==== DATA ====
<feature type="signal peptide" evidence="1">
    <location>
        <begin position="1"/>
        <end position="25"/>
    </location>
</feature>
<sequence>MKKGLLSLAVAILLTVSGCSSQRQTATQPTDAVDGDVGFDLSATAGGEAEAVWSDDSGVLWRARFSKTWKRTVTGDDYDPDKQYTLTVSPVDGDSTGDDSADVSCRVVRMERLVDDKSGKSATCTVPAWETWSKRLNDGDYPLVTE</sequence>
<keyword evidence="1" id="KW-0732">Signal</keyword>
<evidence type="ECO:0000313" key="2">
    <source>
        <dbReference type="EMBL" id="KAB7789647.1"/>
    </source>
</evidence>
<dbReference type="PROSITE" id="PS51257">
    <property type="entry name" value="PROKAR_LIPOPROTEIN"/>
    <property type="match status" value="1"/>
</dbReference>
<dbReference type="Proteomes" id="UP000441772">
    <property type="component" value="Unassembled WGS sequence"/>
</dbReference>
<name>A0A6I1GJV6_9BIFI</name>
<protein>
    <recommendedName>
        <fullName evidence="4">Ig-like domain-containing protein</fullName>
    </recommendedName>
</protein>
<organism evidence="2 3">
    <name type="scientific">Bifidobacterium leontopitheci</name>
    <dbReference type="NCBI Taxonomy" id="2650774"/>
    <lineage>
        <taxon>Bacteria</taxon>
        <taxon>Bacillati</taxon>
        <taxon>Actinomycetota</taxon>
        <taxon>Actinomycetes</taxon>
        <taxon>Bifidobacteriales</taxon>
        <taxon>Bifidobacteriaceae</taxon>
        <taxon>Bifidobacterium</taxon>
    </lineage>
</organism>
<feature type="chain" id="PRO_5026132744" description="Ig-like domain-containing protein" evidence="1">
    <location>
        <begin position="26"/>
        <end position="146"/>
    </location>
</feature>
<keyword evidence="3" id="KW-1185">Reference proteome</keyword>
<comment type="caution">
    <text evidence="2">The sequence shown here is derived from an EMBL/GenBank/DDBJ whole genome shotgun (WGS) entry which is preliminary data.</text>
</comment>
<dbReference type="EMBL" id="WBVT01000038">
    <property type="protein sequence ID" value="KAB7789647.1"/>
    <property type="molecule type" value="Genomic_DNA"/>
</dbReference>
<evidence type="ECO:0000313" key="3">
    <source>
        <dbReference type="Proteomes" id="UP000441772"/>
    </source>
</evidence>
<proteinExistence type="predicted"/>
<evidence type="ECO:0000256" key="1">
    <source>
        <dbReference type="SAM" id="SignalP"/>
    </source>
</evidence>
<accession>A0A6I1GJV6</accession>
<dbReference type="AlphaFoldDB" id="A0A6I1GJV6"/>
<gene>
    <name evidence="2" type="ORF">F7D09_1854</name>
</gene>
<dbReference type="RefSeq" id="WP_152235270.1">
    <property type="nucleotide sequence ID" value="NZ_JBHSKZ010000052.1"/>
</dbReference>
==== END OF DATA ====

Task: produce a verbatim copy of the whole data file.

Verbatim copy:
<feature type="signal peptide" evidence="1">
    <location>
        <begin position="1"/>
        <end position="25"/>
    </location>
</feature>
<sequence>MKKGLLSLAVAILLTVSGCSSQRQTATQPTDAVDGDVGFDLSATAGGEAEAVWSDDSGVLWRARFSKTWKRTVTGDDYDPDKQYTLTVSPVDGDSTGDDSADVSCRVVRMERLVDDKSGKSATCTVPAWETWSKRLNDGDYPLVTE</sequence>
<keyword evidence="1" id="KW-0732">Signal</keyword>
<evidence type="ECO:0000313" key="2">
    <source>
        <dbReference type="EMBL" id="KAB7789647.1"/>
    </source>
</evidence>
<dbReference type="PROSITE" id="PS51257">
    <property type="entry name" value="PROKAR_LIPOPROTEIN"/>
    <property type="match status" value="1"/>
</dbReference>
<dbReference type="Proteomes" id="UP000441772">
    <property type="component" value="Unassembled WGS sequence"/>
</dbReference>
<name>A0A6I1GJV6_9BIFI</name>
<protein>
    <recommendedName>
        <fullName evidence="4">Ig-like domain-containing protein</fullName>
    </recommendedName>
</protein>
<organism evidence="2 3">
    <name type="scientific">Bifidobacterium leontopitheci</name>
    <dbReference type="NCBI Taxonomy" id="2650774"/>
    <lineage>
        <taxon>Bacteria</taxon>
        <taxon>Bacillati</taxon>
        <taxon>Actinomycetota</taxon>
        <taxon>Actinomycetes</taxon>
        <taxon>Bifidobacteriales</taxon>
        <taxon>Bifidobacteriaceae</taxon>
        <taxon>Bifidobacterium</taxon>
    </lineage>
</organism>
<feature type="chain" id="PRO_5026132744" description="Ig-like domain-containing protein" evidence="1">
    <location>
        <begin position="26"/>
        <end position="146"/>
    </location>
</feature>
<keyword evidence="3" id="KW-1185">Reference proteome</keyword>
<comment type="caution">
    <text evidence="2">The sequence shown here is derived from an EMBL/GenBank/DDBJ whole genome shotgun (WGS) entry which is preliminary data.</text>
</comment>
<dbReference type="EMBL" id="WBVT01000038">
    <property type="protein sequence ID" value="KAB7789647.1"/>
    <property type="molecule type" value="Genomic_DNA"/>
</dbReference>
<evidence type="ECO:0000313" key="3">
    <source>
        <dbReference type="Proteomes" id="UP000441772"/>
    </source>
</evidence>
<proteinExistence type="predicted"/>
<evidence type="ECO:0000256" key="1">
    <source>
        <dbReference type="SAM" id="SignalP"/>
    </source>
</evidence>
<accession>A0A6I1GJV6</accession>
<dbReference type="AlphaFoldDB" id="A0A6I1GJV6"/>
<gene>
    <name evidence="2" type="ORF">F7D09_1854</name>
</gene>
<dbReference type="RefSeq" id="WP_152235270.1">
    <property type="nucleotide sequence ID" value="NZ_JBHSKZ010000052.1"/>
</dbReference>